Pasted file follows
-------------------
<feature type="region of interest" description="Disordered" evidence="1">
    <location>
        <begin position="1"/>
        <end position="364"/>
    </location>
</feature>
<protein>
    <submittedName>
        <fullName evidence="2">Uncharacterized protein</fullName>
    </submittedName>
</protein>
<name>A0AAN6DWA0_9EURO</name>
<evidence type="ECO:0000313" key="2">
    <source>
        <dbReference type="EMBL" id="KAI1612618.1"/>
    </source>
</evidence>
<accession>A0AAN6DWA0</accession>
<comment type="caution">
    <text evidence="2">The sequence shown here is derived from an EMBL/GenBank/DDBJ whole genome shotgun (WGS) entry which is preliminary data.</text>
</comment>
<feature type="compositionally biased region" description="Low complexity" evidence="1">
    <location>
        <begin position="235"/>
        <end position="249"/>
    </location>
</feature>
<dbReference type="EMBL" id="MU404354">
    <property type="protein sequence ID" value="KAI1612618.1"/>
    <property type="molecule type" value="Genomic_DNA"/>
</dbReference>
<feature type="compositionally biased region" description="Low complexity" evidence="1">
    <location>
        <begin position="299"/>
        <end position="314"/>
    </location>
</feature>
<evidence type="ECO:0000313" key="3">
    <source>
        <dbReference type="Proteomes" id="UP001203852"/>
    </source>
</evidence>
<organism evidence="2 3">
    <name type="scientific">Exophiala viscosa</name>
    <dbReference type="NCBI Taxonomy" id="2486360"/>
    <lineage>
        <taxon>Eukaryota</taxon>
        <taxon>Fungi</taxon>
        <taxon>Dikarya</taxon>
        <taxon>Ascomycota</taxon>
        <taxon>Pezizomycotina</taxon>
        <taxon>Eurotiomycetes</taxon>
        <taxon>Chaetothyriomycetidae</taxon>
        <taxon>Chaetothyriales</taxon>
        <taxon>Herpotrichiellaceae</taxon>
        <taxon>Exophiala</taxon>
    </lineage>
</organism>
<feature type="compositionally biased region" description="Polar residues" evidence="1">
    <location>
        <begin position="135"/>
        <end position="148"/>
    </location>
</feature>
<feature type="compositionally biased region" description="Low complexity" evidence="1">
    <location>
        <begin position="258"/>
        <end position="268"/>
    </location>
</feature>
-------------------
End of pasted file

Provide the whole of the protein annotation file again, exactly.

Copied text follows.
<feature type="region of interest" description="Disordered" evidence="1">
    <location>
        <begin position="1"/>
        <end position="364"/>
    </location>
</feature>
<protein>
    <submittedName>
        <fullName evidence="2">Uncharacterized protein</fullName>
    </submittedName>
</protein>
<name>A0AAN6DWA0_9EURO</name>
<evidence type="ECO:0000313" key="2">
    <source>
        <dbReference type="EMBL" id="KAI1612618.1"/>
    </source>
</evidence>
<accession>A0AAN6DWA0</accession>
<comment type="caution">
    <text evidence="2">The sequence shown here is derived from an EMBL/GenBank/DDBJ whole genome shotgun (WGS) entry which is preliminary data.</text>
</comment>
<feature type="compositionally biased region" description="Low complexity" evidence="1">
    <location>
        <begin position="235"/>
        <end position="249"/>
    </location>
</feature>
<dbReference type="EMBL" id="MU404354">
    <property type="protein sequence ID" value="KAI1612618.1"/>
    <property type="molecule type" value="Genomic_DNA"/>
</dbReference>
<feature type="compositionally biased region" description="Low complexity" evidence="1">
    <location>
        <begin position="299"/>
        <end position="314"/>
    </location>
</feature>
<evidence type="ECO:0000313" key="3">
    <source>
        <dbReference type="Proteomes" id="UP001203852"/>
    </source>
</evidence>
<organism evidence="2 3">
    <name type="scientific">Exophiala viscosa</name>
    <dbReference type="NCBI Taxonomy" id="2486360"/>
    <lineage>
        <taxon>Eukaryota</taxon>
        <taxon>Fungi</taxon>
        <taxon>Dikarya</taxon>
        <taxon>Ascomycota</taxon>
        <taxon>Pezizomycotina</taxon>
        <taxon>Eurotiomycetes</taxon>
        <taxon>Chaetothyriomycetidae</taxon>
        <taxon>Chaetothyriales</taxon>
        <taxon>Herpotrichiellaceae</taxon>
        <taxon>Exophiala</taxon>
    </lineage>
</organism>
<feature type="compositionally biased region" description="Polar residues" evidence="1">
    <location>
        <begin position="135"/>
        <end position="148"/>
    </location>
</feature>
<feature type="compositionally biased region" description="Low complexity" evidence="1">
    <location>
        <begin position="258"/>
        <end position="268"/>
    </location>
</feature>